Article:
Road Trip!!!

(photo from here)
Road Trip !!!

My family and I are off on a much needed grand adventure!

With only 9 nights of hotel stays nailed down, and 14 days of driving ahead of us, we'll be making a few stops in the unknown. (This is wild for me, since I'm usually a mega planner for trips)

We're headed to a friends house first, then Arches, the Grand Canyon, Las Vegas (where we'll be hanging out with friends who have a working farm outside the city), Anaheim, San Francisco, Redwoods, friends and family in Oregon, Portland's Powell's bookstore (largest bookstore in the world), and then home again.

I'll be here in the blog world for two events - the Shh! It's a secret blog hop and the Insecure Writers Support Group. I might post a few pics from our trip from the road, but I won't really be present more than two to three days in the blogsphere in the next few weeks.

I'll miss you all, but I need this break.

Friday, June 22, 2012

Five Ways to Deal with Distracting Characters

1. Give them five minutes of your time. Write about them, draw them, make them lists. Then set them aside.

2. Work them into your story. (I actually don't recommend this unless they really fit or your story is in the beginning stages.)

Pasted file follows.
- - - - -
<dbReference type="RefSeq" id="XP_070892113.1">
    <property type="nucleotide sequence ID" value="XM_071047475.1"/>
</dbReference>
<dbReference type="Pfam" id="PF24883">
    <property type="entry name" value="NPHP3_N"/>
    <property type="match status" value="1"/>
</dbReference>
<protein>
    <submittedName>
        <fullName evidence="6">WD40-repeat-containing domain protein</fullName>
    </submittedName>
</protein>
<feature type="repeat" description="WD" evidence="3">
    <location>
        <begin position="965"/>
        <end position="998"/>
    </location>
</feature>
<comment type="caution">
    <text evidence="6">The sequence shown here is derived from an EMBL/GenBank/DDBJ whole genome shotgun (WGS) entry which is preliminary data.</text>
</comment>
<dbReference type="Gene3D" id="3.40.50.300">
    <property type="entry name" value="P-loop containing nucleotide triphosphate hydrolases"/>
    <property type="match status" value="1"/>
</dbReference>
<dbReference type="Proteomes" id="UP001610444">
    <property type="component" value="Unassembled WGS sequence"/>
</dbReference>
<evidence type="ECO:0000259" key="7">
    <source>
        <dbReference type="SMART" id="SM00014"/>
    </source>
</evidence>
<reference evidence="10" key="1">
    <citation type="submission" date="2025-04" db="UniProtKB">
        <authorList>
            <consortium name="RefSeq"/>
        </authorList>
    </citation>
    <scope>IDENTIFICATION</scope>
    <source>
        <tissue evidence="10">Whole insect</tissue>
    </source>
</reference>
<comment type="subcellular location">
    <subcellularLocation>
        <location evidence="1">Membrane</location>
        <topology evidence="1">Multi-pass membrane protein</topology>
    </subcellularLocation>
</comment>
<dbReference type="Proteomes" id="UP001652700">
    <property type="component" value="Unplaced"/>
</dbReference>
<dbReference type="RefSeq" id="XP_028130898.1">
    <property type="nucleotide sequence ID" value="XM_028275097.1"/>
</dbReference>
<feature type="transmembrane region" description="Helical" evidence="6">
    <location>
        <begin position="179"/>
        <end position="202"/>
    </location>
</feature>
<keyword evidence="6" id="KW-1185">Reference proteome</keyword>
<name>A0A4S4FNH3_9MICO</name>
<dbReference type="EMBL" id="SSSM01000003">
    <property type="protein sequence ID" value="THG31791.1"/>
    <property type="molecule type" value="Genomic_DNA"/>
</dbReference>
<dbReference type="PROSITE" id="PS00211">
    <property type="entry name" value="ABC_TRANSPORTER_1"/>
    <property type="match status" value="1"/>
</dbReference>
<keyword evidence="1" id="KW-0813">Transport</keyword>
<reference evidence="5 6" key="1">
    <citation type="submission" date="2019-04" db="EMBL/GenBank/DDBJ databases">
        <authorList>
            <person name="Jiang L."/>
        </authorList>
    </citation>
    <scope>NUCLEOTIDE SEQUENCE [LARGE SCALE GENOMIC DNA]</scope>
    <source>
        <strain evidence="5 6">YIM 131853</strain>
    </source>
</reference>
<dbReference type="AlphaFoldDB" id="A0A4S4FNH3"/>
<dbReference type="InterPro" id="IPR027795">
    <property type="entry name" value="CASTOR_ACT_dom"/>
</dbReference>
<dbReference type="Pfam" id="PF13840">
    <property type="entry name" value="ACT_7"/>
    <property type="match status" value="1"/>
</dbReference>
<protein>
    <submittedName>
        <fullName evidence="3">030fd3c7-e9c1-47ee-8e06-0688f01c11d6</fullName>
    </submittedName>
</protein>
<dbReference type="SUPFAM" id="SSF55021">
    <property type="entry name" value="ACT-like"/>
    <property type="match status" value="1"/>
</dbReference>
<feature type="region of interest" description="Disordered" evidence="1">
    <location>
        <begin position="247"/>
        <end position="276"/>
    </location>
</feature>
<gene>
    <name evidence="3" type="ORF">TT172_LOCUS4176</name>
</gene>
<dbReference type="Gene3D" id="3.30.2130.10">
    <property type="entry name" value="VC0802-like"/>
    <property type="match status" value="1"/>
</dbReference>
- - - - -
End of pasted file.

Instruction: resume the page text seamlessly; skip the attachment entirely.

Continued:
3. Daydream about them for five minutes and then let them go.

4. Ignore them and get back to work on your W.I.P.

5. Use them as a reward. Finish your daily word count goal for your W.I.P. and then give those distracting characters 5-20 minutes of your "after" writing time.

What do you think?
Which one of these methods do you use to deal with distracting characters?

100 Days of Revision, Day 53
I'm at the 28,066 word mark on my revision of Champion in the Darkness. The next few days will prove to be challenging due to an exciting, fun weekend, but I made myself a checklist/plan last night that I think will keep my revision writing going in the right direction.